By: Alan Good On: July 16, 2014 In: Club, Features, Opinion Comments: 0

Munster’s women’s leagues will get a major overhaul next season after radical structural changes to the top tier were approved in recent weeks.

The province’s competitions committee have unveiled their blueprint for the game’s future at adult level, which aims to resolve a significant number of issues, in particular the lack of competitiveness for a number of teams.

Division 1 becomes a 10-team league with the promotion of Cashel/New Inn, but it is the creation of a Division 1B – incorporating all the first teams from other clubs – that provides the most intrigue.


Waterford, Tipperary and Belvedere move up from Division 2 alongside four Division 3 sides – champions Clonakilty, Dungarvan, Clonmel and Cobh. Bruff, Blackrock and Cork Wanderers make the jump from Division 4.

The teams in both divisions will play each other once during the first half of the season, with their positions at this point determining what happens next as the leagues split up.

Division 1’s top six will play each other again and fight it out for the league title and Irish Hockey League qualification berths, while Division 1B’s bottom six will play each other again with a league title on offer there too.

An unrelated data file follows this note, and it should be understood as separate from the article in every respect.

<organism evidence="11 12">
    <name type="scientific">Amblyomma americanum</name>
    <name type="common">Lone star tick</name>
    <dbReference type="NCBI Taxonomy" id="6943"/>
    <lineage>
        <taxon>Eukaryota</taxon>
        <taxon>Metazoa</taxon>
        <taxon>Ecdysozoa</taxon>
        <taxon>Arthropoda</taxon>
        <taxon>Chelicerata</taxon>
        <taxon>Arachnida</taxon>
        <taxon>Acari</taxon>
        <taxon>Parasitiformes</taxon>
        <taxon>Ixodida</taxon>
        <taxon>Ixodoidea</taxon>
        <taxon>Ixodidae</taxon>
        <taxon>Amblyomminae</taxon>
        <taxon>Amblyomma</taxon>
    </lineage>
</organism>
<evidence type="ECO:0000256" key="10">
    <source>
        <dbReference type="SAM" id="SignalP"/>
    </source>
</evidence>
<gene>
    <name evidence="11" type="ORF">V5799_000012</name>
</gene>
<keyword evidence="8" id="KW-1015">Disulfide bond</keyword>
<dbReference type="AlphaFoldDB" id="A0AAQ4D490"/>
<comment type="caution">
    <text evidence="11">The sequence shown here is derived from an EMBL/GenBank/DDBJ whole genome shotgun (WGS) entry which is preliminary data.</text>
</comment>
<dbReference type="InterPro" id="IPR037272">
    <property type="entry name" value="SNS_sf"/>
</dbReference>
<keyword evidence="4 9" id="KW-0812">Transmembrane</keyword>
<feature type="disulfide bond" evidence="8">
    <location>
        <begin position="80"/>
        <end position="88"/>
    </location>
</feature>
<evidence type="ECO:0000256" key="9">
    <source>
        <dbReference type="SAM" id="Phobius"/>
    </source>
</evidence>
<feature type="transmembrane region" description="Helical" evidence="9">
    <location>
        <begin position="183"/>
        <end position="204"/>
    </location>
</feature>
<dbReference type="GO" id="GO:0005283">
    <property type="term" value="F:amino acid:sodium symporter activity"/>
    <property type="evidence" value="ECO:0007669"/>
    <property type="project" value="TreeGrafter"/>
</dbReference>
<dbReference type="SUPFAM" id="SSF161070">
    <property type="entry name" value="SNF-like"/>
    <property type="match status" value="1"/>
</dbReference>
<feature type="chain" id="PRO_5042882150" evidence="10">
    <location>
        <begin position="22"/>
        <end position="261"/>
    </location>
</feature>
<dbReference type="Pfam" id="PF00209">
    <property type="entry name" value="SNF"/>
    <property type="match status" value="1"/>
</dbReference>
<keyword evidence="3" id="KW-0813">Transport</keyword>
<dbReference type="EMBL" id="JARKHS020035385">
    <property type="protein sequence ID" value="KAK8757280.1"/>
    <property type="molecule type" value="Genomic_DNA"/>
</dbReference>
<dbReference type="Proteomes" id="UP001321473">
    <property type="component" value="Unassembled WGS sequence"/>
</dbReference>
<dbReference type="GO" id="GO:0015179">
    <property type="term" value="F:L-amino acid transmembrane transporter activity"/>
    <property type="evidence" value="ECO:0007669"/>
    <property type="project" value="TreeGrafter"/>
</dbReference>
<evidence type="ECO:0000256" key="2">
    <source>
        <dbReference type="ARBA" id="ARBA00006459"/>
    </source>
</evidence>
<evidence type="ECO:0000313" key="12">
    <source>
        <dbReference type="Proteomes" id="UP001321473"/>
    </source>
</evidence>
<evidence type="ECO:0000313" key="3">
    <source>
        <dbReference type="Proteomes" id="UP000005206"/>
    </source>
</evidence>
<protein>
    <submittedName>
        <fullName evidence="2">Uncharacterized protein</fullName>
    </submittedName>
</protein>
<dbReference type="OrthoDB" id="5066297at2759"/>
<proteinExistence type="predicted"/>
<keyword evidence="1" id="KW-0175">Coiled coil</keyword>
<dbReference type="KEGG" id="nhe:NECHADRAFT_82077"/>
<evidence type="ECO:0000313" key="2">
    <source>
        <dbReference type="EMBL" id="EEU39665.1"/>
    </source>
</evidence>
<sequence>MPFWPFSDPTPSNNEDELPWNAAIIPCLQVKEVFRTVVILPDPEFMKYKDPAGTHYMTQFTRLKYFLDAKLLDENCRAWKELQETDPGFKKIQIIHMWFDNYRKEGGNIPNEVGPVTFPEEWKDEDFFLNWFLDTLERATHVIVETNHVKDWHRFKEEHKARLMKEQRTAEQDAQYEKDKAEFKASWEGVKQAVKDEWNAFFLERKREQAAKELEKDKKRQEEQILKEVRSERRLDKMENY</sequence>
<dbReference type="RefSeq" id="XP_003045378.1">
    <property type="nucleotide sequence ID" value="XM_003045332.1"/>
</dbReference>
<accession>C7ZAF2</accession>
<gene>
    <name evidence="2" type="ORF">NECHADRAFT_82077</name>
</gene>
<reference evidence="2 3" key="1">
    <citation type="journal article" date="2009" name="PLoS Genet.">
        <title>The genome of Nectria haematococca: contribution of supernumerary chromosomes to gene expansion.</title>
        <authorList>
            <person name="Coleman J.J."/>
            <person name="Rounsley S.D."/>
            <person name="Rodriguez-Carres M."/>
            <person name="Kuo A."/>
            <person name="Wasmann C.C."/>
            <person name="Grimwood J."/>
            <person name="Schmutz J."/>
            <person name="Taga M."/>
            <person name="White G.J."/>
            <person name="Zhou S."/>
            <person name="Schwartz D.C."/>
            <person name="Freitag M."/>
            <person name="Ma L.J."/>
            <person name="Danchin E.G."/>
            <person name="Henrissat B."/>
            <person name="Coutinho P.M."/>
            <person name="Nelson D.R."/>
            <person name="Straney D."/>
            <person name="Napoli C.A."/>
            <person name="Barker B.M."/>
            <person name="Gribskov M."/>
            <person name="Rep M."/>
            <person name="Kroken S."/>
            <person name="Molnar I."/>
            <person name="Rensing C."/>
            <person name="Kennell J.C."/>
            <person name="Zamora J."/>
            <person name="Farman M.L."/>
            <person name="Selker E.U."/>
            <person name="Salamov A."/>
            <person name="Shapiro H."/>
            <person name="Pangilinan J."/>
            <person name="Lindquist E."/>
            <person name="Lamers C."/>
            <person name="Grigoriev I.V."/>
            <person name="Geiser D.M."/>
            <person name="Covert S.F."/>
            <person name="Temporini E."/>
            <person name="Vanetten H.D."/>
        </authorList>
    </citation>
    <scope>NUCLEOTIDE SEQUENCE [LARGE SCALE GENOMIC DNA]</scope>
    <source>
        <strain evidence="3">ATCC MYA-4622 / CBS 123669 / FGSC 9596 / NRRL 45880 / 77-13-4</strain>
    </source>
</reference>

The bottom four in Division 1 and top four from Division 1B will form a new league, known as the Division 1 Challenge. Points will be reset to zero for each team, with the top four at the season’s end earning the right to play in Division 1 the following season.

Two new clubs who are entering teams this season – Crescent and Midleton – will begin life in Division 6, but they and any other fledgling clubs can move their first teams to Division 1B with agreement from the competitions committee, when they feel they are ready.

On paper, the move has positive connotations for a number of clubs. The top three teams of the past few years – Cork Harlequins, UCC and Catholic Institute – get their wish of more tough games, and less of the double-digit thumpings they have inflicted on the likes of Fermoy and UL.


Those at the lower end of Division 1 still have the opportunity to test themselves against the best before finishing their season in a more competitive league, while the new structure also allows the mid-table sides – Cork C of I, Ashton and Bandon in recent years – a shot at IHL qualification.

For those making the step up, it is likely to be a baptism of fire but many are well-equipped to handle it – Clonakilty won a national title, the Irish Hockey Challenge, in just their third year of existence and have been promoted back-to-back, while Blackrock are Munster’s fastest growing club, having expanded from one team to three last season.

Second XI’s in Division 2 may be somewhat unhappy about seeing weaker teams nominally move ahead of them – in truth, the standard in Division 2 is likely to be better than that of Division 1B.

However, not a massive amount has actually changed for these sides, who were unable to be promoted in any case, will play most of the same teams as last season and can still aim for a strong Irish Junior Cup run.

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